'We thought it was just strong winds': Singaporeans in Melbourne shocked by earthquake

A damaged building in Melbourne's popular Chapel Street, after the 5.9-magnitude earthquake on Sept 22, 2021. PHOTO: AFP

SINGAPORE - When an earthquake struck Melbourne on Wednesday morning (Sept 22), Ms Melody Goh, 18, was working in a supermarket in the suburbs of the city.

The windows and roof of the supermarket were rattling "vigorously", her manager told her. The tremors, which also shook the shopping centre where the supermarket is located, lasted around 30 seconds.

Ms Goh, a Monash University freshman working part time at the supermarket, said she was in a storeroom at the time and did not feel the tremors.

But the shopping centre made an announcement over the public address system to say that an earthquake had occurred.

Ms Goh, who has been living in the city for 10 years with her parents, was among six Singaporeans in Melbourne The Straits Times spoke to after the 5.9-magnitude earthquake hit.

She said people were shocked as earthquakes of this magnitude were not a common occurrence in Australia. The last earthquake she experienced was in 2012.

"I looked at my phone to check the news and saw that everyone was asking one another if they felt it."

Ms Goh said her parents were having breakfast at home when they felt tremors at around 9.15am and saw cabinets shaking.

"My mum ran outside as she thought the house was going to collapse. She said the birds were chirping really loudly."

Ms Goh said her father was confused by the rattling of the roof and thought it was caused by possums at first.

Ms Shahirah Alqadri, who is a teacher at a local school, said that she woke up to tremors at about 9.15am. She felt her bed shaking and heard the windows and furniture in her home rattling.

The 37-year-old who has been living in Melbourne since 2018 said: "It was quite scary. I was concerned if I needed to evacuate and I have two cats with me."

Ms Shahirah said her friend living in South Australia felt the tremors too.

Ms Shahirah Alqadri has been living in Melbourne since 2018. PHOTO: COURTESY OF SHAHIRAH ALQADRI

Operations supervisor Liu YingXiu, 33, also woke up in the morning to find her whole house shaking. She said that the earthquake lasted about 20 seconds.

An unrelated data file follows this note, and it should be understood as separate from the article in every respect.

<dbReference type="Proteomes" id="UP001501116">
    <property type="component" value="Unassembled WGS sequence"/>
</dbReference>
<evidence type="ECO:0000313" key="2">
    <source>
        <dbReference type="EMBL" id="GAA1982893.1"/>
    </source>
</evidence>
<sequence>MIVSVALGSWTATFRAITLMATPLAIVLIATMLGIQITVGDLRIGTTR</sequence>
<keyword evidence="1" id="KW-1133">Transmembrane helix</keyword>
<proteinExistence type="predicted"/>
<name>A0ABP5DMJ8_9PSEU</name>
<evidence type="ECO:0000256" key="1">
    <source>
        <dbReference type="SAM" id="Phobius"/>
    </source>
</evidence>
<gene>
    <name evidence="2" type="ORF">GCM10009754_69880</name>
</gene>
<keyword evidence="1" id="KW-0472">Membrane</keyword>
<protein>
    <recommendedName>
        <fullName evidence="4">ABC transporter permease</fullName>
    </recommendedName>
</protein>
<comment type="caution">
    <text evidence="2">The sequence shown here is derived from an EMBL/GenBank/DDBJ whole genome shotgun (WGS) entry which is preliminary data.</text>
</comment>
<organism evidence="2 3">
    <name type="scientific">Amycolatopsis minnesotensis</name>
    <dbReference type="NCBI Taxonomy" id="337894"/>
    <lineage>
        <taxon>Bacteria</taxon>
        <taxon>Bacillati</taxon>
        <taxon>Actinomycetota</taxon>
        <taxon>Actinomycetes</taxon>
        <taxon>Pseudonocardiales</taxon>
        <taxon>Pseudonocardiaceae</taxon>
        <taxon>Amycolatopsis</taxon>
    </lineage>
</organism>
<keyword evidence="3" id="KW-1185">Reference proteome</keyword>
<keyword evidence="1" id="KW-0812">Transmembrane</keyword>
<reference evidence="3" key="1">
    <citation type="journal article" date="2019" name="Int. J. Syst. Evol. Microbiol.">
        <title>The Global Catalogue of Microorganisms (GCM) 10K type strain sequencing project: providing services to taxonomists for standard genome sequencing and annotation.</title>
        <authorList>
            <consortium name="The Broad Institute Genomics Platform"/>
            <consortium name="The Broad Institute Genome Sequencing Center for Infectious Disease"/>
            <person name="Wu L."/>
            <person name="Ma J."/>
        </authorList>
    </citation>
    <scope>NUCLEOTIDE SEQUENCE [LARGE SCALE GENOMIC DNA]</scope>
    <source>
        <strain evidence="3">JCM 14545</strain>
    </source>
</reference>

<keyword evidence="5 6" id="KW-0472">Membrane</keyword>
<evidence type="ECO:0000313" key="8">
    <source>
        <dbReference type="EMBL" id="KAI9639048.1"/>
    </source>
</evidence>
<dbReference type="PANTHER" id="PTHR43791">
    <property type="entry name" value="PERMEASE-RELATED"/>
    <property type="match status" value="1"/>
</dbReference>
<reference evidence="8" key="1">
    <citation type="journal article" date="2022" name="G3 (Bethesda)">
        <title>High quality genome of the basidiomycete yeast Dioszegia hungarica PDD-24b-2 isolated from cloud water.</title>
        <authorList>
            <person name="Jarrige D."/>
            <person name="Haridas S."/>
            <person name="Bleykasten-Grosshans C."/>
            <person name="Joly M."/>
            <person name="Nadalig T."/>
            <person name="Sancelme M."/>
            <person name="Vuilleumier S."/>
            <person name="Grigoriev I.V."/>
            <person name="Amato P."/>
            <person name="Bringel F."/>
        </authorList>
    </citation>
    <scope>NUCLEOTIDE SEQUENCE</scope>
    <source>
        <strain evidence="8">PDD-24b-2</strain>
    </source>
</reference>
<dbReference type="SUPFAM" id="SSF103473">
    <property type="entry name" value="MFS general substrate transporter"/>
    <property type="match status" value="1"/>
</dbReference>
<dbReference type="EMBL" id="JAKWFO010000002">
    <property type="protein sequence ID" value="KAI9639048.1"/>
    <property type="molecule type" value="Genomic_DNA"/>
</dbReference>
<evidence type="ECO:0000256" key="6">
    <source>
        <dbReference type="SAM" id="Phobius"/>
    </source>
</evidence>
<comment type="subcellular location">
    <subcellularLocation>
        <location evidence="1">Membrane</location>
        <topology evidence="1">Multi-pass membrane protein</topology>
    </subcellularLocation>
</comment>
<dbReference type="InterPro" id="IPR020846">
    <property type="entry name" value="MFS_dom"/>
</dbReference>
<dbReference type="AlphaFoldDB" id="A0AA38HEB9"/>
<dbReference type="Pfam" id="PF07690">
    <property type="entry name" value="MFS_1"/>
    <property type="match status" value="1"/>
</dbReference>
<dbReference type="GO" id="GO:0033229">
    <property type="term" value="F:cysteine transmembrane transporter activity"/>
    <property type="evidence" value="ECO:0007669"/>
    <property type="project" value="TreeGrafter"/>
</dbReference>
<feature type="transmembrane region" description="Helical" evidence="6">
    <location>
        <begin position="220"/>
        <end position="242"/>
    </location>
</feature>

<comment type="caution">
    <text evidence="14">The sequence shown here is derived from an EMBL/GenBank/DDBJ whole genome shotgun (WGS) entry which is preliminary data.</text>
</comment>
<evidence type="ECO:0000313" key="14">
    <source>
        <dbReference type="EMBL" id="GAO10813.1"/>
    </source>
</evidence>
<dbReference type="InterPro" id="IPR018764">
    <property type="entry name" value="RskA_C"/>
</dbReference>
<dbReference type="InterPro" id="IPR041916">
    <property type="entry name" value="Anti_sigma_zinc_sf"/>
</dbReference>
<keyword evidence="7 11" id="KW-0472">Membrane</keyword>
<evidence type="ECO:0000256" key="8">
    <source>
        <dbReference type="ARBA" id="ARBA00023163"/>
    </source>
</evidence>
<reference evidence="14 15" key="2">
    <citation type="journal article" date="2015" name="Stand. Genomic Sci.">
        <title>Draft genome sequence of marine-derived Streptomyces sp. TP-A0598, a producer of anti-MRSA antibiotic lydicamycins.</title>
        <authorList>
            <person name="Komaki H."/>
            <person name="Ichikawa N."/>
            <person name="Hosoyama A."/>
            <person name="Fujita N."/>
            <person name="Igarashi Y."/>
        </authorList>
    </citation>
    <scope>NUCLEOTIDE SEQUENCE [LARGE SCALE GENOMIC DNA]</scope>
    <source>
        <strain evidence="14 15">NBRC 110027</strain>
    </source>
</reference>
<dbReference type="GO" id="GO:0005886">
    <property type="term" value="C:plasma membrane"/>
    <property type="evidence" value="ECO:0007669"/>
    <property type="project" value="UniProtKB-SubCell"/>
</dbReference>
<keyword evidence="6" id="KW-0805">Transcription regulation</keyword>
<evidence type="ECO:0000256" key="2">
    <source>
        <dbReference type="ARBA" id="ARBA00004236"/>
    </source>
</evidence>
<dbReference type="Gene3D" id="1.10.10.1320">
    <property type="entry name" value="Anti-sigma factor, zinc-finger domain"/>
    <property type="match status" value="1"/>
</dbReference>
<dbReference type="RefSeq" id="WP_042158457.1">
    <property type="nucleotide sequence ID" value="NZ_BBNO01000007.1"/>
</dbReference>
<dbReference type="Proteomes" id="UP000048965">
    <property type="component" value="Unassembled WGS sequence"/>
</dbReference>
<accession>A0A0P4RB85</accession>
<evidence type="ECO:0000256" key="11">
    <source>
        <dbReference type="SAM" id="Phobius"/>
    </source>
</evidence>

Ms Liu said: "We have been here for 12 to 13 years and have felt previous quakes but this is the strongest one."

After the tremors, she and her husband went around their house to check for damage and found some cracks on their walls and door frames.

Ms Liu YingXiu and her husband found some cracks on their walls and door frames after the tremors. PHOTOS: LIU YINGXIU

Some Singaporeans thought that the tremors were caused by strong winds, as Melbourne was no stranger to strong winds.

Lawyer Ash Sandra, 38, said that he lives close to state emergency services and did not hear any alarm when the earthquake happened.

He said: "My initial reaction was that it was likely a strong wind. It was only when the furniture and building started shaking that confusion became shock."

He added that he lost his Internet connection at home for about 10 minutes after that.

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Ms Lim Jia Yi, 23, a student at Monash University, was attending online lectures in her room in the residential hall when her "entire hall shook". She said everyone in her group chats was very surprised. Her online lecture was stopped halfway and students were told to check in with their friends and family.

It is Ms Lim's first time experiencing an earthquake. She said it happened too fast for her to react.

"I stood up from my chair and wondered why everything was shaking. I didn't know what was going on," she said.

"It felt like I was standing next to the train tracks when the train was passing by and everything was shaking.

"I was unsure of what to do as I've never experienced an earthquake before... But we got reassurances quite quickly that we didn't have to evacuate so that helped calm everyone down."

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Ms Lim added that the hall also reassured residents that the building, unlike the old buildings in the badly hit Chapel Street, was newer and built to withstand earthquakes.

"I texted my family almost immediately so they knew I was fine and unharmed."

Her next online lecture at 10.15am went ahead as scheduled.

Mr Zhou Tian Qu, 25, was also not badly affected, thanks to shock absorbers in his apartment building. He said that his room on the 27th floor was shaking but nothing fell. "There was a burger place in the city that broke apart," he said.

The University of Melbourne student, who has been living in Melbourne for six years, added that his classmates said in a group chat that they were awoken by their beds shaking and thought it was the wind.

One classmate said her bed shook for 10 seconds and stopped, after which she went back to sleep. Another felt dizzy after the tremors.

In a Facebook post on Wednesday morning, the Singapore High Commission in Canberra said that Singaporeans in affected areas should stay away from locations that are badly damaged by the earthquake, monitor the local news for updates and heed the advice of local authorities.

It also encouraged Singaporeans to stay in touch with their family and friends so that they know that they are safe.

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